TUT develops dye-sensitized solar cells using lower-cost, more-abundant zinc oxide

Aug. 18, 2018
The titanium dioxide used in DSSCs could be replaced with more affordable and environmentally friendly zinc oxide.

Dye-sensitized solar cells (DSSCs) are a promising alternative to fossil fuels. Researchers at Tampere University of Technology (TUT; Tampere, Finland) have demonstrated that the titanium dioxide conventionally used in DSSCs could be replaced with more affordable and environmentally friendly zinc oxide. The results were recently published in Royal Society Open Science.

RELATED ARTICLE: Zinc oxide nanospears could lead to better solar cells

First reported by Michael Grätzel in the 1990s, DSSCs generated a new wave of solar cell research. The invention earned Grätzel the 2010 Millennium Technology Prize. While DSSCs are traditionally built on a substrate made of titanium dioxide nanoparticles, other materials have also been studied. Zinc oxide is among the most promising due to its high natural abundance and consequent low cost. The solar cell photoanodes are easy to manufacture with environmentally friendly wet chemical methods, which can be scaled up to meet commercial production requirements.

"Titanium dioxide is still the mainstream material in these solar cell applications. Despite its promising properties, zinc oxide has performed less efficiently than titanium dioxide. We wanted to find out why," says professor Nikolai Tkachenko from the Laboratory of Chemistry and Bioengineering at TUT.

"With ultrafast transient absorption spectroscopy we can compare these two materials and possibly find optimisation methods for ZnO-based cells to equal or even outperform TiO2-based cells," he says.

As the photochemical reactions inside a solar cell are extremely fast, ultrafast spectroscopy is needed to track the fates of photogenerated electrons.

"We found out that the photoelectrons escape from the semiconductor-sensitizing dye interface into the semiconductor bulk faster in titanium dioxide than in zinc oxide. This is in line with several other studies reported globally," says PhD student Kirsi Virkki, who is currently writing her dissertation on the topic.

In a working solar cell, the electrons need to travel through the semiconductor material to reach the external circuit. The longer the mean free path of the electrons, the higher the chance to get them to generate electricity. If the electrons are trapped inside the semiconductor material, they will eventually recombine with the organic dye, and no electric current will be produced. "To our surprise, the electrons in titanium dioxide samples recombined faster with the organic dye than in zinc oxide nanorods", says Virkki.

One possible reason for the faster recombination in the titanium dioxide samples lies in the morphology differences between the two sample sets. The zinc oxide samples consist of long, single-crystal nanorods, whereas the titanium dioxide samples are composed of an interconnected network of independent nanoparticles. Thus, there are additional interfaces between each titanium dioxide nanoparticle. These interfaces may cause the electrons to "get stuck" inside one nanoparticle and recombine with the organic dye instead of contributing to the photocurrent.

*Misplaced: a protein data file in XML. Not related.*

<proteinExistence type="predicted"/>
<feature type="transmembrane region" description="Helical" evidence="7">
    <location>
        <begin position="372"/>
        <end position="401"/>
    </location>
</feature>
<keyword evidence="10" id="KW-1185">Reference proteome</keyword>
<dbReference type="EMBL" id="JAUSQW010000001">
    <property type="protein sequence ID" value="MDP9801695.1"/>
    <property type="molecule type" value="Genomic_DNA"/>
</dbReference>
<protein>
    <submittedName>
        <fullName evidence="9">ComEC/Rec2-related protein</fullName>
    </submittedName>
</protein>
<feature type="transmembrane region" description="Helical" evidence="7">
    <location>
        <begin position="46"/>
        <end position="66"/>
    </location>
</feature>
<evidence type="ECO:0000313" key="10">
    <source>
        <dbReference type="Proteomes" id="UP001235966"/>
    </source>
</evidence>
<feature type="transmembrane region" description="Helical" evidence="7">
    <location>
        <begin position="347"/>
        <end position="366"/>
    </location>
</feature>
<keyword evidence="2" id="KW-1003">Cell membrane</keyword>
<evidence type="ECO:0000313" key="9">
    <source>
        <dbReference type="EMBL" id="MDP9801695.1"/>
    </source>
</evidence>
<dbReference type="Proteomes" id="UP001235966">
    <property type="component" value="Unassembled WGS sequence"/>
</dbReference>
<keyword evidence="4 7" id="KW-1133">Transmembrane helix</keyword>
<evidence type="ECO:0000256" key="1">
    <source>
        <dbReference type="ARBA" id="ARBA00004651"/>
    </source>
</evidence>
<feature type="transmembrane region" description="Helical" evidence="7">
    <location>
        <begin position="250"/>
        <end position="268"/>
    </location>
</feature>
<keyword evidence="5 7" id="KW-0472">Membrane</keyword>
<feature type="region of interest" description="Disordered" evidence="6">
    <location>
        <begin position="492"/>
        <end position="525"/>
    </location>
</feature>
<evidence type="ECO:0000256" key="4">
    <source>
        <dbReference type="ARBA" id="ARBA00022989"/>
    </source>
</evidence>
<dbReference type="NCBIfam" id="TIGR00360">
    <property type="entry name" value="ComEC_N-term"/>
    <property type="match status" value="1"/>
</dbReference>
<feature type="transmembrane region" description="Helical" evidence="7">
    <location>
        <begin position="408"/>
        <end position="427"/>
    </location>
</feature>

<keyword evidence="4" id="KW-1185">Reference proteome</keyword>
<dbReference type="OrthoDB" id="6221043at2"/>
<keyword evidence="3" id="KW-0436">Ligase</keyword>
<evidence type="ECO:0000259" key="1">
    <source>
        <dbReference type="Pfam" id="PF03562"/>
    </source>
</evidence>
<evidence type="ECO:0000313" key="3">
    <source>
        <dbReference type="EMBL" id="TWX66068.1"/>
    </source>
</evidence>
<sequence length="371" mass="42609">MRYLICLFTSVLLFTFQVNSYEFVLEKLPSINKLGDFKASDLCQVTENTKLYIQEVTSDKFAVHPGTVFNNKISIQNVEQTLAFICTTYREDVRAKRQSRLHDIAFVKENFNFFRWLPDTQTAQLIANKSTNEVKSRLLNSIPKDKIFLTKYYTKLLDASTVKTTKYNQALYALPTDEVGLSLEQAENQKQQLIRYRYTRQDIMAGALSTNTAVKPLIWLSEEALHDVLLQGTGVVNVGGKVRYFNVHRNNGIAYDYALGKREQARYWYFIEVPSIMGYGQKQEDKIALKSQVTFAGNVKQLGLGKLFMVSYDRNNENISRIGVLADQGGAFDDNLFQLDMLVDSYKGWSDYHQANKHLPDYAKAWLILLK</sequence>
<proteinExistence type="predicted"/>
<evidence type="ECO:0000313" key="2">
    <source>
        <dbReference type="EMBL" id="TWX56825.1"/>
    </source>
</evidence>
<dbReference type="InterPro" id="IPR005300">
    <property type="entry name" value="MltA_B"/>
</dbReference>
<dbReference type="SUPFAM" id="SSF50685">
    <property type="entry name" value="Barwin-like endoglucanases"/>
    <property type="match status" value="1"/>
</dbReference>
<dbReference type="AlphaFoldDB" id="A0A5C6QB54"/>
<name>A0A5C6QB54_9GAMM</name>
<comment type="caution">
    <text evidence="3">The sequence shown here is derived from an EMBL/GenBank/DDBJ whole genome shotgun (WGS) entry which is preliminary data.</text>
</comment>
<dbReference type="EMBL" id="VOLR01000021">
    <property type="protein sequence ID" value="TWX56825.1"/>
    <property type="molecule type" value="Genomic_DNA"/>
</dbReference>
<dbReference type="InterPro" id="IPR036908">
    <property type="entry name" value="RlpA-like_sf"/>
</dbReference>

"Although the electrons do have a longer lifetime in zinc oxide, practice has shown that their lifetime in TiO2 nanoparticle systems is sufficient for efficient current generation. Researchers have more experience of TiO2-based systems, but with careful planning of the photoanode morphology, I don't see a reason why we couldn't build very efficient solar cells using zinc oxide," Virkki says.

SOURCE: Tampere University of Technology (TUT); http://www.tut.fi/en/about-tut/news-and-events/arti?art_id=394

About the Author

Gail Overton | Senior Editor (2004-2020)

Gail has more than 30 years of engineering, marketing, product management, and editorial experience in the photonics and optical communications industry. Before joining the staff at Laser Focus World in 2004, she held many product management and product marketing roles in the fiber-optics industry, most notably at Hughes (El Segundo, CA), GTE Labs (Waltham, MA), Corning (Corning, NY), Photon Kinetics (Beaverton, OR), and Newport Corporation (Irvine, CA). During her marketing career, Gail published articles in WDM Solutions and Sensors magazine and traveled internationally to conduct product and sales training. Gail received her BS degree in physics, with an emphasis in optics, from San Diego State University in San Diego, CA in May 1986.

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